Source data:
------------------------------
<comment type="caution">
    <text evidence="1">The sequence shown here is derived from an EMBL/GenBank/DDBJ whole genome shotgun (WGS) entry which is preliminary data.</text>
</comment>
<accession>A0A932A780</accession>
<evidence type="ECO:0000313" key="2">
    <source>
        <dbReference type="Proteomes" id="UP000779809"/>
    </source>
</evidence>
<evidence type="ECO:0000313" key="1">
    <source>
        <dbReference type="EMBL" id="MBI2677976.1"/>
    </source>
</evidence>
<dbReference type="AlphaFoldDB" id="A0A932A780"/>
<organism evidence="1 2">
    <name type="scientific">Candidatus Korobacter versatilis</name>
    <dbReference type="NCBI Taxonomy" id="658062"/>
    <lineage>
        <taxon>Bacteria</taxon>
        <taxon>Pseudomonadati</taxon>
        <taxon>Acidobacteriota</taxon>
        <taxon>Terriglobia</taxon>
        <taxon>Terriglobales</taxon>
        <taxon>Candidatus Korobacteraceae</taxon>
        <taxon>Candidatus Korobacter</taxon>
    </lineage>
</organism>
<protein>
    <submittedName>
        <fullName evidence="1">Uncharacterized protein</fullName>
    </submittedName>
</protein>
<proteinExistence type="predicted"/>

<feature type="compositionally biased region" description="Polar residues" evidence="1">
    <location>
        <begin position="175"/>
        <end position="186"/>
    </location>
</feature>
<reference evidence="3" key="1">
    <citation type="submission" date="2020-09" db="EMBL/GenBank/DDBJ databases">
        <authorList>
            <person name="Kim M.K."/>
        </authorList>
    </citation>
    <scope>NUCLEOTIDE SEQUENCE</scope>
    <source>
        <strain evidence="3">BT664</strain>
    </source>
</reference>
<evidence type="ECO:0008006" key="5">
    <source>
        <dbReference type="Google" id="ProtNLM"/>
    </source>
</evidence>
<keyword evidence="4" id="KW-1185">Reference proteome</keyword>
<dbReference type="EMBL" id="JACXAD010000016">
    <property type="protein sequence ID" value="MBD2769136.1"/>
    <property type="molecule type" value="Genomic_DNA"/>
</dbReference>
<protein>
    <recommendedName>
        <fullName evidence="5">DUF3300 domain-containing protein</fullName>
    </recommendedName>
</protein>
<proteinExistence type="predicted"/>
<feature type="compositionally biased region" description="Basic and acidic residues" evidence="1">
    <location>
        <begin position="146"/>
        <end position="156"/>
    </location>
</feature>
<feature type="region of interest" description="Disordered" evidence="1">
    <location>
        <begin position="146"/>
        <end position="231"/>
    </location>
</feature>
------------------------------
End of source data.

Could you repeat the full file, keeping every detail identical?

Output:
<comment type="caution">
    <text evidence="1">The sequence shown here is derived from an EMBL/GenBank/DDBJ whole genome shotgun (WGS) entry which is preliminary data.</text>
</comment>
<accession>A0A932A780</accession>
<evidence type="ECO:0000313" key="2">
    <source>
        <dbReference type="Proteomes" id="UP000779809"/>
    </source>
</evidence>
<evidence type="ECO:0000313" key="1">
    <source>
        <dbReference type="EMBL" id="MBI2677976.1"/>
    </source>
</evidence>
<dbReference type="AlphaFoldDB" id="A0A932A780"/>
<organism evidence="1 2">
    <name type="scientific">Candidatus Korobacter versatilis</name>
    <dbReference type="NCBI Taxonomy" id="658062"/>
    <lineage>
        <taxon>Bacteria</taxon>
        <taxon>Pseudomonadati</taxon>
        <taxon>Acidobacteriota</taxon>
        <taxon>Terriglobia</taxon>
        <taxon>Terriglobales</taxon>
        <taxon>Candidatus Korobacteraceae</taxon>
        <taxon>Candidatus Korobacter</taxon>
    </lineage>
</organism>
<protein>
    <submittedName>
        <fullName evidence="1">Uncharacterized protein</fullName>
    </submittedName>
</protein>
<proteinExistence type="predicted"/>

<feature type="compositionally biased region" description="Polar residues" evidence="1">
    <location>
        <begin position="175"/>
        <end position="186"/>
    </location>
</feature>
<reference evidence="3" key="1">
    <citation type="submission" date="2020-09" db="EMBL/GenBank/DDBJ databases">
        <authorList>
            <person name="Kim M.K."/>
        </authorList>
    </citation>
    <scope>NUCLEOTIDE SEQUENCE</scope>
    <source>
        <strain evidence="3">BT664</strain>
    </source>
</reference>
<evidence type="ECO:0008006" key="5">
    <source>
        <dbReference type="Google" id="ProtNLM"/>
    </source>
</evidence>
<keyword evidence="4" id="KW-1185">Reference proteome</keyword>
<dbReference type="EMBL" id="JACXAD010000016">
    <property type="protein sequence ID" value="MBD2769136.1"/>
    <property type="molecule type" value="Genomic_DNA"/>
</dbReference>
<protein>
    <recommendedName>
        <fullName evidence="5">DUF3300 domain-containing protein</fullName>
    </recommendedName>
</protein>
<proteinExistence type="predicted"/>
<feature type="compositionally biased region" description="Basic and acidic residues" evidence="1">
    <location>
        <begin position="146"/>
        <end position="156"/>
    </location>
</feature>
<feature type="region of interest" description="Disordered" evidence="1">
    <location>
        <begin position="146"/>
        <end position="231"/>
    </location>
</feature>